Grizzly Bears: Professors Tuholske, Pease Help Restore Protected Status for Top Predator
November 30, 2011
Vermont Law School professors Jack Tuholske and Craig Pease played a major role in a federal appellate court's recent decision to restore Endangered Species Act protection for grizzly bears in the Yellowstone region.
The U.S. Fish and Wildlife Service maintains that grizzlies and their habitat in the greater Yellowstone ecosystem have recovered enough to be placed under state management. But the U.S. Ninth Circuit Court of Appeals on Nov. 22 struck down federal wildlife managers' 2007 decision to remove the bears from the endangered species list.
The court said the federal agency had not fully considered the decline of whitebark pines, whose seeds are a major food source for grizzlies. The court cited climate change's role in the destruction of whitebark pine forests.
Tuholske handled the case successfully in U.S. District Court, while Earthjustice handled the case before the appellate court. Pease consulted extensively with Tuholske and was one of the scientists relied upon to help restore the grizzlies' federal protection.
"Grizzly bears face a potentially tragic future because their habitat is one of the first to feel the effects of climate disruption," Tuholske said. "This decision provides continued protection for these bears and sets the bar high for the government in terms of scientific integrity in the face of impacts from climate change."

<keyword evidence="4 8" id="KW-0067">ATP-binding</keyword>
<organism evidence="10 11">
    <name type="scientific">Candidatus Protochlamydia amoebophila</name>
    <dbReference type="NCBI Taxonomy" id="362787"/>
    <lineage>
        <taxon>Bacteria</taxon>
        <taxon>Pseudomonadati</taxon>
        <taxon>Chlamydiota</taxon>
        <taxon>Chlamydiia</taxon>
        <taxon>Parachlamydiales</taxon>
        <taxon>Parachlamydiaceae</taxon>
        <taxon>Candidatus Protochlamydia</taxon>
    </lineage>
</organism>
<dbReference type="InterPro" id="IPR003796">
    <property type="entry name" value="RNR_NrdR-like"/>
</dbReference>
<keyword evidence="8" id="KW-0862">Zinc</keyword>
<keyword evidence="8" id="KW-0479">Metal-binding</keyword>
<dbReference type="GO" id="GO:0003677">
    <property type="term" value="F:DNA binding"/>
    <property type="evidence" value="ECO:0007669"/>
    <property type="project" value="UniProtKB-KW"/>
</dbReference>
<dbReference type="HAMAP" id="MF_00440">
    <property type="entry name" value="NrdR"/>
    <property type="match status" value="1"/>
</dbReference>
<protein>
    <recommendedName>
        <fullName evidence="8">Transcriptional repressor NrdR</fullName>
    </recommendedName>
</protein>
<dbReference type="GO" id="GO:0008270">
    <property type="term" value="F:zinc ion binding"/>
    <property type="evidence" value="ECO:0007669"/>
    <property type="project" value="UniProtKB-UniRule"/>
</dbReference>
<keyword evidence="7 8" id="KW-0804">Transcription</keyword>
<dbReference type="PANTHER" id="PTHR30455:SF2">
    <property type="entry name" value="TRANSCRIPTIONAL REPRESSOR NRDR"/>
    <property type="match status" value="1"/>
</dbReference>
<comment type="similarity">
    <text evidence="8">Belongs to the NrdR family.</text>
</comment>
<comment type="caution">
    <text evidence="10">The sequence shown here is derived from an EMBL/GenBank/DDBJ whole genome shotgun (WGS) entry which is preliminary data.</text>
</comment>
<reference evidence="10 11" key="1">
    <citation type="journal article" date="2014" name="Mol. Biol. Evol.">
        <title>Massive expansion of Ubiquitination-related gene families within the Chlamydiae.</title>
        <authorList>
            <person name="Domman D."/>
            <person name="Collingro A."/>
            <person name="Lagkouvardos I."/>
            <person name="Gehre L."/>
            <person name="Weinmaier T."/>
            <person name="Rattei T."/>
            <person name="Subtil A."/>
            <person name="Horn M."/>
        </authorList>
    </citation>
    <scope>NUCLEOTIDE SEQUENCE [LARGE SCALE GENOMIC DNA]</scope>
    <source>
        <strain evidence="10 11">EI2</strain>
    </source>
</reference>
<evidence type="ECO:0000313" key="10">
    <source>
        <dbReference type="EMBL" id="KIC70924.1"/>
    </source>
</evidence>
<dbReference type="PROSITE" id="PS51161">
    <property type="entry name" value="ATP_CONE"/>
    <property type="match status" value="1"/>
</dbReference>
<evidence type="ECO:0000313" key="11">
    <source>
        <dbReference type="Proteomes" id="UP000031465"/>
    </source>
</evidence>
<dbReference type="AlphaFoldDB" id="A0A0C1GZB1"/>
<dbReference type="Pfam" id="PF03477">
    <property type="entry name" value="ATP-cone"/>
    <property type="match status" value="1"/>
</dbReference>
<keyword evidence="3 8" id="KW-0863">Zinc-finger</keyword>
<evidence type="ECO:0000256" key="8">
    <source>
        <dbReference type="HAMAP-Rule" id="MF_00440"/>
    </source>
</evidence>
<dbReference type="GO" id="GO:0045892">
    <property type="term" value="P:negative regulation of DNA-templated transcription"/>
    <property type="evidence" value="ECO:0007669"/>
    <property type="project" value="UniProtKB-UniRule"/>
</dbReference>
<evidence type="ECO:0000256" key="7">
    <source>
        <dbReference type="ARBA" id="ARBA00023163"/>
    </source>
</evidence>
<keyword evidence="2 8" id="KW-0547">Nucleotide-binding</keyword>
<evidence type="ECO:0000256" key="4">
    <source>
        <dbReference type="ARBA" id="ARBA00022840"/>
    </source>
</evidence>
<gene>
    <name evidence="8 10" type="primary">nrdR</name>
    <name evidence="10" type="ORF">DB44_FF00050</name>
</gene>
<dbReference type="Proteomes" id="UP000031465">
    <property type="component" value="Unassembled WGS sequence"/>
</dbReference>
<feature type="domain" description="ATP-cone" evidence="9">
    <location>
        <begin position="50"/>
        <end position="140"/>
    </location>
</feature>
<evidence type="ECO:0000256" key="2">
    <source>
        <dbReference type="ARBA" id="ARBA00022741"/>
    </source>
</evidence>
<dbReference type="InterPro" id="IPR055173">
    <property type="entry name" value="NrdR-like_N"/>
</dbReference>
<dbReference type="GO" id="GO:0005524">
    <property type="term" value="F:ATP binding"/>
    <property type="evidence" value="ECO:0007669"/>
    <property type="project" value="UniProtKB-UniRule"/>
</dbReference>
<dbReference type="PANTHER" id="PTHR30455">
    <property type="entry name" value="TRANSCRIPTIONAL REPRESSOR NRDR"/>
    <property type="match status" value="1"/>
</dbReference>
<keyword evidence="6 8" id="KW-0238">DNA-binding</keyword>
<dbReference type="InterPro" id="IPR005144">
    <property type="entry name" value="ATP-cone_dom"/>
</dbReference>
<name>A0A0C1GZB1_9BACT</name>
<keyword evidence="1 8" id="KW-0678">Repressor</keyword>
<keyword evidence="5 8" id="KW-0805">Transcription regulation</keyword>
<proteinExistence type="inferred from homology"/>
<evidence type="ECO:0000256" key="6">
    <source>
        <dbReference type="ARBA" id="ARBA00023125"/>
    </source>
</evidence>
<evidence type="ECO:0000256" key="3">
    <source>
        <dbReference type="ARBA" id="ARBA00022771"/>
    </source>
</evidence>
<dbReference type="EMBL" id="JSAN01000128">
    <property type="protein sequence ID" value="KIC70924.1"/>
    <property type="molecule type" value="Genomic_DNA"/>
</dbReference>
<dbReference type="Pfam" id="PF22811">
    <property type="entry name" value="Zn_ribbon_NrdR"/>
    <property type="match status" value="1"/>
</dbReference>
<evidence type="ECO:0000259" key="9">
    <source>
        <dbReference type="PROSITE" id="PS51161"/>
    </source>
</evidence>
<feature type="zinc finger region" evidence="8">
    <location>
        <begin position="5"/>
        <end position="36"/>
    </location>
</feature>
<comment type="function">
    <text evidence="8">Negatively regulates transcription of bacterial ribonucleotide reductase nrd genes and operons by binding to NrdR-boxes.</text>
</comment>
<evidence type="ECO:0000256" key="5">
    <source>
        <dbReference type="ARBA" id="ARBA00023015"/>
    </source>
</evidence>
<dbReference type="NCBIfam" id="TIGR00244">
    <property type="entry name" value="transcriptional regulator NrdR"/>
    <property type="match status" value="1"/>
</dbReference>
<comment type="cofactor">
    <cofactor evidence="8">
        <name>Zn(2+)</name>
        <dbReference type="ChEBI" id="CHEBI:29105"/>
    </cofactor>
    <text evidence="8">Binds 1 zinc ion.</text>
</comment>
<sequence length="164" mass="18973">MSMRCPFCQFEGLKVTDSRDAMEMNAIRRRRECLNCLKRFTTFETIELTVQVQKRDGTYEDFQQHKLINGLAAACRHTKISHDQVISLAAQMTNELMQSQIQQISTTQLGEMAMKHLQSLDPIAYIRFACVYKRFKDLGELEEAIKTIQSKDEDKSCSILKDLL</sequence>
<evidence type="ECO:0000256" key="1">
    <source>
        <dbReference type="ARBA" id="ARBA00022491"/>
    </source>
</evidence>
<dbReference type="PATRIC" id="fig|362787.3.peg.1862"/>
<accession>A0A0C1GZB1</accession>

Grizzly bears, one of the American West's most iconic wild animals, have tripled in population to about 600 under federal protection in the greater Yellowstone region over the last 35 years. The court's ruling makes them only the second wildlife species, after the polar bear, to earn protection from harm caused by global warming.
Tuholske, who specializes in public interest environmental litigation throughout the West, has been involved in seminal decisions in environmental, land use, and constitutional law.
Pease, a research scientist, has expertise in demographic and population models, particularly of plants, songbirds, and bears. He is a leading expert on the Yellowstone grizzlies.